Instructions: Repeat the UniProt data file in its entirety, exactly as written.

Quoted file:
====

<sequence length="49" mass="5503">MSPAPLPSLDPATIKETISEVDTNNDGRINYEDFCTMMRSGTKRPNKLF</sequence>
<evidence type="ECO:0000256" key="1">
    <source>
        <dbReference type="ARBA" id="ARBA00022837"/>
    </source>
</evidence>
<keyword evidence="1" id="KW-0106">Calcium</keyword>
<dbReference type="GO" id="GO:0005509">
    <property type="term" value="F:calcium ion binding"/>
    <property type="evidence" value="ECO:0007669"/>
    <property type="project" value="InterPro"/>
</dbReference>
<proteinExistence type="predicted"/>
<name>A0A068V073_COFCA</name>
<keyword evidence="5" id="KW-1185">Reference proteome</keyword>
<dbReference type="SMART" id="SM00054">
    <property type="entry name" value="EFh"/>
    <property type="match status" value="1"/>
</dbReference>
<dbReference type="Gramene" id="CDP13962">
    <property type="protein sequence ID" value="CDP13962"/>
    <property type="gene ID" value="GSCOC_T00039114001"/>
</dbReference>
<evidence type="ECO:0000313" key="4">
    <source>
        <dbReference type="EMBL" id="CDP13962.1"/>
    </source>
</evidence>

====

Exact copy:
<sequence length="49" mass="5503">MSPAPLPSLDPATIKETISEVDTNNDGRINYEDFCTMMRSGTKRPNKLF</sequence>
<evidence type="ECO:0000256" key="1">
    <source>
        <dbReference type="ARBA" id="ARBA00022837"/>
    </source>
</evidence>
<keyword evidence="1" id="KW-0106">Calcium</keyword>
<dbReference type="GO" id="GO:0005509">
    <property type="term" value="F:calcium ion binding"/>
    <property type="evidence" value="ECO:0007669"/>
    <property type="project" value="InterPro"/>
</dbReference>
<proteinExistence type="predicted"/>
<name>A0A068V073_COFCA</name>
<keyword evidence="5" id="KW-1185">Reference proteome</keyword>
<dbReference type="SMART" id="SM00054">
    <property type="entry name" value="EFh"/>
    <property type="match status" value="1"/>
</dbReference>
<dbReference type="Gramene" id="CDP13962">
    <property type="protein sequence ID" value="CDP13962"/>
    <property type="gene ID" value="GSCOC_T00039114001"/>
</dbReference>
<evidence type="ECO:0000313" key="4">
    <source>
        <dbReference type="EMBL" id="CDP13962.1"/>
    </source>
</evidence>